Amharic is the recognized official national language of Ethiopia, while English is the most popular foreign language. Another popular language spoken in Ethiopia is Oromo.

GENERAL INFORMATION

country capital

CAPITAL CITY

Addis Ababa

language

OFFICIAL LANGUAGE

Amharic

currency

CURRENCY

Ehtiopian Birr

dial code

DIALLING CODE

+251

tax calculator

TAX AUTHORITY

The Ethiopian Revenues and Customs Authority (ERCA)

tax dates

TAX YEAR

8 July – 7 July

time zones

TIME ZONE

CAT (GMT +3)

GENERAL INFORMATION

country capital

CAPITAL CITY
Addis Ababa

language

OFFICIAL LANGUAGE
Amharic

currency

CURRENCY
Ehtiopian Birr

dial code

DIALLING CODE
+251

tax calculator

TAX AUTHORITY
The Ethiopian Revenues and Customs Authority (ERCA)

tax dates

TAX YEAR
8 July – 7 July

time zones

TIME ZONE
CAT (GMT +3)

MORE INFORMATION

Fun Fact:

Ethiopia successfully defeated the invading Italians at the battle of Adowa on March 1, 1896 which was the climax of the First -Italo-Ethiopian War under King Menelik II.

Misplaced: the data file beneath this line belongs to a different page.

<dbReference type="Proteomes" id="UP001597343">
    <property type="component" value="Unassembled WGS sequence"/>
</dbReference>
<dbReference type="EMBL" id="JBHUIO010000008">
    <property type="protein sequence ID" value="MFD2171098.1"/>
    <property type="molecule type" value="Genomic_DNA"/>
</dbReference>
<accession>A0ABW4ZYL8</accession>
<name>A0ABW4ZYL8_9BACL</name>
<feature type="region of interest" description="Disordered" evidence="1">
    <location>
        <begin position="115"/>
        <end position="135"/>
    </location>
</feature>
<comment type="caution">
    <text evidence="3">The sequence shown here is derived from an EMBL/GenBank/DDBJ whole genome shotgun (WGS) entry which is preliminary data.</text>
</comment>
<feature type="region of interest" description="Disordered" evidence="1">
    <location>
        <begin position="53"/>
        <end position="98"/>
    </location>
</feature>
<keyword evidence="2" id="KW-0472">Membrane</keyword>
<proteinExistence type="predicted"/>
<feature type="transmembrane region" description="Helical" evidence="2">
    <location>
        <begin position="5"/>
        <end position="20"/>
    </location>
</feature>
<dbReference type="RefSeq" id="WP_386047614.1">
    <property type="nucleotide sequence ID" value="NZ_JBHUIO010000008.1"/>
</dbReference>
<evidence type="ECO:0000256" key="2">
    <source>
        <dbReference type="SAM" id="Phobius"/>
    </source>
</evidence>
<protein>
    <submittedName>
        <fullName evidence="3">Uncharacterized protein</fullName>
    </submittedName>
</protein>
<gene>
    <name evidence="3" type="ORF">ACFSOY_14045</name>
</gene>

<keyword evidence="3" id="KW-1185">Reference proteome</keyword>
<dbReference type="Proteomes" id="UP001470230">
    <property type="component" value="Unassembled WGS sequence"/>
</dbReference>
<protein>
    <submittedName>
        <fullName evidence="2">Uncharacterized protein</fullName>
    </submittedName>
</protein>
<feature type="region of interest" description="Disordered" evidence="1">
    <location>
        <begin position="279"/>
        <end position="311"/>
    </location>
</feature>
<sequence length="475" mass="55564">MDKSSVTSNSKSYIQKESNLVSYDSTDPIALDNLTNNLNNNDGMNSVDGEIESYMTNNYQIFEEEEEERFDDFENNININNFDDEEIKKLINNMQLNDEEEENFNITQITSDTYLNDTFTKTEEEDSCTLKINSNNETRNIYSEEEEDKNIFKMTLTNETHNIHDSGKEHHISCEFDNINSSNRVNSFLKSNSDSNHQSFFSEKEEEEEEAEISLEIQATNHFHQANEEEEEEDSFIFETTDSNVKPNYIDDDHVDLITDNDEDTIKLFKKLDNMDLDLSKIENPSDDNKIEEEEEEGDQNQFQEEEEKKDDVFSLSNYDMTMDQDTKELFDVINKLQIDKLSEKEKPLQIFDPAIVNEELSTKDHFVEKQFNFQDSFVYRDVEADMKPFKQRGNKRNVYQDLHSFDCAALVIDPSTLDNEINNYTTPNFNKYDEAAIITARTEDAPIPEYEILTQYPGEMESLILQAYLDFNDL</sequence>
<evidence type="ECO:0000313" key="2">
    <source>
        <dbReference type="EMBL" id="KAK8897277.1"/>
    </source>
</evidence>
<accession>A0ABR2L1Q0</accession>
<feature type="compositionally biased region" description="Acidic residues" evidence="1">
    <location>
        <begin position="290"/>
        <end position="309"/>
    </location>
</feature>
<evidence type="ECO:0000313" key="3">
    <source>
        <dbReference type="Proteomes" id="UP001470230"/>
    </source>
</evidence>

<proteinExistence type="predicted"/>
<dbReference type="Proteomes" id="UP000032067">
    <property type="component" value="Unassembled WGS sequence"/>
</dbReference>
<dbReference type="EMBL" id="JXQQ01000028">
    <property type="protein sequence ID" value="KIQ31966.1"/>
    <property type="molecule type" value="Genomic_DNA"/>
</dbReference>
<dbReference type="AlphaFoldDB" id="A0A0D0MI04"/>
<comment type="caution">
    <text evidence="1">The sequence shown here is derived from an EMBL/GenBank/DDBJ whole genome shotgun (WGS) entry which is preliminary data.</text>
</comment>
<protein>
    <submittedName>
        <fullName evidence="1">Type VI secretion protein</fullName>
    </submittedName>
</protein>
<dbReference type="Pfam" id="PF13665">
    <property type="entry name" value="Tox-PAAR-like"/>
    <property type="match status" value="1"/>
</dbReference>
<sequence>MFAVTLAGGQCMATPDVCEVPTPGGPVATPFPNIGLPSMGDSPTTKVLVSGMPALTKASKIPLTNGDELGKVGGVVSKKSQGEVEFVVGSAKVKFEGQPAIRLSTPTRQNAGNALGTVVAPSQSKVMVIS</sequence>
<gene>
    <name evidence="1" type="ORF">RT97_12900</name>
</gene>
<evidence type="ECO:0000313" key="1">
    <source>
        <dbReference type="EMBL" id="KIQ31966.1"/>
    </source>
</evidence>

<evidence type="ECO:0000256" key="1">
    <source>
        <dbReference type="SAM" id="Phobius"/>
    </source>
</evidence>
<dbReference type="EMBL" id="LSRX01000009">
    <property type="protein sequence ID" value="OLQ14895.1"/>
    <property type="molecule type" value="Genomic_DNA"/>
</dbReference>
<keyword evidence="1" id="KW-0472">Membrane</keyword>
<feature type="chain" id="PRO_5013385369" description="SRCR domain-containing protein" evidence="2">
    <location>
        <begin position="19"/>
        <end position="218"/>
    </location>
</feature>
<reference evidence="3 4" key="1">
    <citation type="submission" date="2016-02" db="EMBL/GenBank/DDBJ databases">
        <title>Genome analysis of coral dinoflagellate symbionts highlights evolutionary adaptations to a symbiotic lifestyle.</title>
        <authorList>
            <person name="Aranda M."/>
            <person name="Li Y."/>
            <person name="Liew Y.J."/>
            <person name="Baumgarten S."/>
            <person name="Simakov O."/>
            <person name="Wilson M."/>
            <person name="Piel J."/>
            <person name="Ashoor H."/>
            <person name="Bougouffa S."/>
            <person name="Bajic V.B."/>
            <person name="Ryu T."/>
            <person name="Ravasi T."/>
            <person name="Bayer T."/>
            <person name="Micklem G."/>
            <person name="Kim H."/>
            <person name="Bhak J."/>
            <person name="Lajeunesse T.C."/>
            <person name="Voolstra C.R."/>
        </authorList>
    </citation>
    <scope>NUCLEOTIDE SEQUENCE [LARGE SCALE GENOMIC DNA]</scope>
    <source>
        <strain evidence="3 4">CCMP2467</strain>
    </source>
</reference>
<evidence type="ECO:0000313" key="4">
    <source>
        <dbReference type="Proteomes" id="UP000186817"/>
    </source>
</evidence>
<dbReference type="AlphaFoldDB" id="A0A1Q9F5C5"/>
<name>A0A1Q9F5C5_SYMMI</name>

Prior to this, Italy had colonized both Eritrea and Somalia, both neighbours of Ethiopia, and sought to improve its economic position by adding Ethiopia to its “portfolio.” The Italians succeeded in invading Ethiopia, years later during the Second Italo-Ethiopian War under dictator Benito Mussolini in spite of been defeated .

Official Holidays:

 7 January (Ethiopian Christmas)

19 January (Epiphany)

2 March (Adowa Victory Day)

26 April (Ethiopian Good Friday)

28 April (Orthodox Easter))

1 May (International Labour Day)

5 May (Freedom Day)

28 May (Derg Downfall Day)

29 July (Green Legacy Initiative)

11-12 September (Eid al-Adha)